The one thing that I truly love about all of the sports in which I participate is the sense of community. Whether discussing beta on a boulder or talking about boards on the lift, we are unified over our passion for the sports we play. There is one thing I wonder about, though: is this really community, or is it all just someone ego boosting himself? Is the person giving me beta really trying to help me, or are they trying to tell me that they had already sent the problem? Is the person on the lift with me really interested in my board or just trying to call my attention to theirs?
When I think about community, I am really drawn to telemark skiing, and I am finding myself drawn to it even more as time passes. In many of the sports I participate in, there is more of a sense of competition rather than a sense of community. It seems that in both climbing and snowboarding, people are more often interested in feeding their own ego instead of enjoying the sport and the company of its participants. In fairness, it is much easier to develop a community while telemark skiing because the number of participants is far less than typical alpine skiers or snowboarders. The truly great thing about telemarkers is their sheer delight in seeing another one.
Rarely, if ever, do I pass a fellow telemarker without a nod or a wave. More often than not, they will pull over to the side of the trail for a short but sincere conversation. Often the questions are about how you picked up the sport and where you frequently ski. The thing that differs about these conversations is that they seem genuine. It is a true community where people are interested in you and the sport and would like to know more about you, ski with you, and share your passion with you.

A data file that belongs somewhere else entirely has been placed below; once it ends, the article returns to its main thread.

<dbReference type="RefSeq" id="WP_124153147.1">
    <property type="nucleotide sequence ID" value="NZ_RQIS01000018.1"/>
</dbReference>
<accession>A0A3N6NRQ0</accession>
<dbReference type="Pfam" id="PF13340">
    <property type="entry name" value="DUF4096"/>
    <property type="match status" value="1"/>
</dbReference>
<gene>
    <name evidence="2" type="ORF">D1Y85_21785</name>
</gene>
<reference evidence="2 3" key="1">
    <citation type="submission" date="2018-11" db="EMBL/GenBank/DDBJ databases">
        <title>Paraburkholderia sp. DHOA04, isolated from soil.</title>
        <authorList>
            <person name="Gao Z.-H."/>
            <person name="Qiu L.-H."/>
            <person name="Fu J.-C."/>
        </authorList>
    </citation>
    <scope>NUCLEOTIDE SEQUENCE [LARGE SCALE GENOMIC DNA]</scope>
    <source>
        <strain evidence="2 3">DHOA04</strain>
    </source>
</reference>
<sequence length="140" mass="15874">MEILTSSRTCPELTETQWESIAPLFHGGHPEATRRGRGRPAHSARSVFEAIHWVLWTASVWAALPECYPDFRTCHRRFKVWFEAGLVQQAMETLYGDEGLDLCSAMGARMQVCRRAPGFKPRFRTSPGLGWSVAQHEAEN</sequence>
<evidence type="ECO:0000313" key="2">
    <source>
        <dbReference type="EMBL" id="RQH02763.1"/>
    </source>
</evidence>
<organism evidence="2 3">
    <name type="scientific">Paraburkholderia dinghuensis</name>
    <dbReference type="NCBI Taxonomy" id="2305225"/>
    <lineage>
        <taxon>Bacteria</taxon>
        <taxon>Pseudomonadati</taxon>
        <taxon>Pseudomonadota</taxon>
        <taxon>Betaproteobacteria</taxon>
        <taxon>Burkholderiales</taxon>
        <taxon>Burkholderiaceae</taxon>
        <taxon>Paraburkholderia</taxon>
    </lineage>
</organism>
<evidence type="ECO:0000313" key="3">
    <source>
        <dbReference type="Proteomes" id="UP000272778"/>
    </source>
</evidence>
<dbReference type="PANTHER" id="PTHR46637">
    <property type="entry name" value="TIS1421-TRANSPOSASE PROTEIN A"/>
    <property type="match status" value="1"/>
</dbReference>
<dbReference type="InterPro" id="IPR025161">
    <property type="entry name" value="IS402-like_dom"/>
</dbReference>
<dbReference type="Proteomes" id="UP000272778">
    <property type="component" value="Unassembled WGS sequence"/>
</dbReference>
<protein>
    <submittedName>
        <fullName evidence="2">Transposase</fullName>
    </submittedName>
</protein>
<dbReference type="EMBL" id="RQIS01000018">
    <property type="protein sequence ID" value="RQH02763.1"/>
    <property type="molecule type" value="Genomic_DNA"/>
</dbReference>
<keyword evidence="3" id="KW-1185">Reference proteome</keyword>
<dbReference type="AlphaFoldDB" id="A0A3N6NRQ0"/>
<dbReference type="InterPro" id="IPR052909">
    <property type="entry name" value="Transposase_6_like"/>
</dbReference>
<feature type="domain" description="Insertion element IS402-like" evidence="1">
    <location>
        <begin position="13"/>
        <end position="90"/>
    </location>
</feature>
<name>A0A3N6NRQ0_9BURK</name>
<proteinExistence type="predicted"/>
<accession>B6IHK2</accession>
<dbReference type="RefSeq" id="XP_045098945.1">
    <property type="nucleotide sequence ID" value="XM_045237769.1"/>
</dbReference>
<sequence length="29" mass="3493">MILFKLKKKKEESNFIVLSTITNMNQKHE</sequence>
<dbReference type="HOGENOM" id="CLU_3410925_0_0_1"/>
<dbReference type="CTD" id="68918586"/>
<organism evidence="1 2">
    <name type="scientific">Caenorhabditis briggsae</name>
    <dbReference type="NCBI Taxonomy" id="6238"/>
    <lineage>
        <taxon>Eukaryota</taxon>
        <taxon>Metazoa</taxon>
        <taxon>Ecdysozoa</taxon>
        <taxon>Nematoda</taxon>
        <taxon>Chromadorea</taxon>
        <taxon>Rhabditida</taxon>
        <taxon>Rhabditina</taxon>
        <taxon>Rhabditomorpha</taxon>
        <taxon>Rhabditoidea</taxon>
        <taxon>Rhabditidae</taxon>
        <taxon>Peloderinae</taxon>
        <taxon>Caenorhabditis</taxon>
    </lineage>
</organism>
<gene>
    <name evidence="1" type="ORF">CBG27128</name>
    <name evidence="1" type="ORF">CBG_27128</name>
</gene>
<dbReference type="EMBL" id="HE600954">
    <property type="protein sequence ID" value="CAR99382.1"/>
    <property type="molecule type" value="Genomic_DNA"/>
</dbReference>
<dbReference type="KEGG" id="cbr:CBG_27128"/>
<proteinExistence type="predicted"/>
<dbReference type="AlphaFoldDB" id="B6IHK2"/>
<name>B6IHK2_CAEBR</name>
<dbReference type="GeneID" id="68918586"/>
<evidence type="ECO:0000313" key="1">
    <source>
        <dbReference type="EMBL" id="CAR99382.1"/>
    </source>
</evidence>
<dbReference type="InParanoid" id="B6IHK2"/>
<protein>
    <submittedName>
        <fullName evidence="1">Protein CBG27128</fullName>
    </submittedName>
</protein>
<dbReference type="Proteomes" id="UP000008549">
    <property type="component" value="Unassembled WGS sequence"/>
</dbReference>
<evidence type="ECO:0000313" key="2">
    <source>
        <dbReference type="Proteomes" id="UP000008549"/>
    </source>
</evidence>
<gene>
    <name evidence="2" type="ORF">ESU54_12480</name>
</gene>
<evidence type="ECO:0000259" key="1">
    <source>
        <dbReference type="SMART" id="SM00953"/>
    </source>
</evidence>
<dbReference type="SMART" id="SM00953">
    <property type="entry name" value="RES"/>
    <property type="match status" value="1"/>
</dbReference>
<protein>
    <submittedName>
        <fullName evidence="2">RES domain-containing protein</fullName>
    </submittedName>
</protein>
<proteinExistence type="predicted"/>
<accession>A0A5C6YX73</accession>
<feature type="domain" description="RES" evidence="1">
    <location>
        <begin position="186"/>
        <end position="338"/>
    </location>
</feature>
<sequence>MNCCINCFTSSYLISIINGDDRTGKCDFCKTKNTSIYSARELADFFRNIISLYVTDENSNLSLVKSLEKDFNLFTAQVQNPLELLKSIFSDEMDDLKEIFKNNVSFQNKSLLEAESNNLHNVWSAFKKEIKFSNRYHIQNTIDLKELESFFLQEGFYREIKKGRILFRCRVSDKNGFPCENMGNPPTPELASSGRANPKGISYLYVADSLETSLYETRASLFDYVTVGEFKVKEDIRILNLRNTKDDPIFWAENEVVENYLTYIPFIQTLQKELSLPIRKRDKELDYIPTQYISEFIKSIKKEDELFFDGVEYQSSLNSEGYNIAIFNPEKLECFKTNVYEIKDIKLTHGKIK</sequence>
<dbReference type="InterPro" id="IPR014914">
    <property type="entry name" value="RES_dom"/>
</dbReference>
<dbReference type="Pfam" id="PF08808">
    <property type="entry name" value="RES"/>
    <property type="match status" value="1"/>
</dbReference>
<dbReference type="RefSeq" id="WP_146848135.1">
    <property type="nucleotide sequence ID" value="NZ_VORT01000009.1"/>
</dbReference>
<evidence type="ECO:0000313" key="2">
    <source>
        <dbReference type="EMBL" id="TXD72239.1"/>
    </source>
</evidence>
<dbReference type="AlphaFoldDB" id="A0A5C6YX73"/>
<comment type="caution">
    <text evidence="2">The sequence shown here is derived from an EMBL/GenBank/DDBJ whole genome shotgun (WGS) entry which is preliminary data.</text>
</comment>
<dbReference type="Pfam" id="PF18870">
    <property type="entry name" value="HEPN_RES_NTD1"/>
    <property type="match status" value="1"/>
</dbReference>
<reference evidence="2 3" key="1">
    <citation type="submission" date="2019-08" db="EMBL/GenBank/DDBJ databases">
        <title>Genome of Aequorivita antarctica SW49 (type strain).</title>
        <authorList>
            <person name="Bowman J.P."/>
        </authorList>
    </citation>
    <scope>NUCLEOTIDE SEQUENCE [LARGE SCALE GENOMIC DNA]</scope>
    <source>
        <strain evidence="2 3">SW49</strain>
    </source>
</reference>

Luke and I went to Mount Wachusett Thursday for a quick skin and ski before work. At the base we encountered three other people on telemark gear preparing for a skin and ski themselves. We discussed skinning and how we prefer to let our legs do the work of the lifts and how it helps us to get more enjoyment out of a relatively small mountain. This made me think of the previous day where Luke and I encountered a guy out for his first day on telemark gear.
He saw us skinning, came over and asked a few simple questions about the gear and about the learning curve, and I think we gave him an honest, approachable, and welcoming introduction to the telemark tribe. This thought was validated when, a few days later, the first time telemarker stopped by the store to tell me about his first day and to tell me how psyched he is on the sport. He then asked a few questions about skins such as how to use them and where to go. I once again gave him honest advice, and told him that I looked forward to seeing him out at Wachusett and as I thought about it, I realized that I really meant it.
My alpine skiing friends tell me that telemarking is inefficient compared to alpine skiing. They argue that they already know how to ski, so there is no sense in learning to telemark. I think I will let them have their skiing, because they are truly missing out on the spirit of telemarking. Telemarking is about being one of the few not the many, about being graceful not fast, and, most of all, it is about the people. I hope this season allows me to welcome more people like the gentleman from earlier in the week to the tribe, because once you get started, it is hard to stop.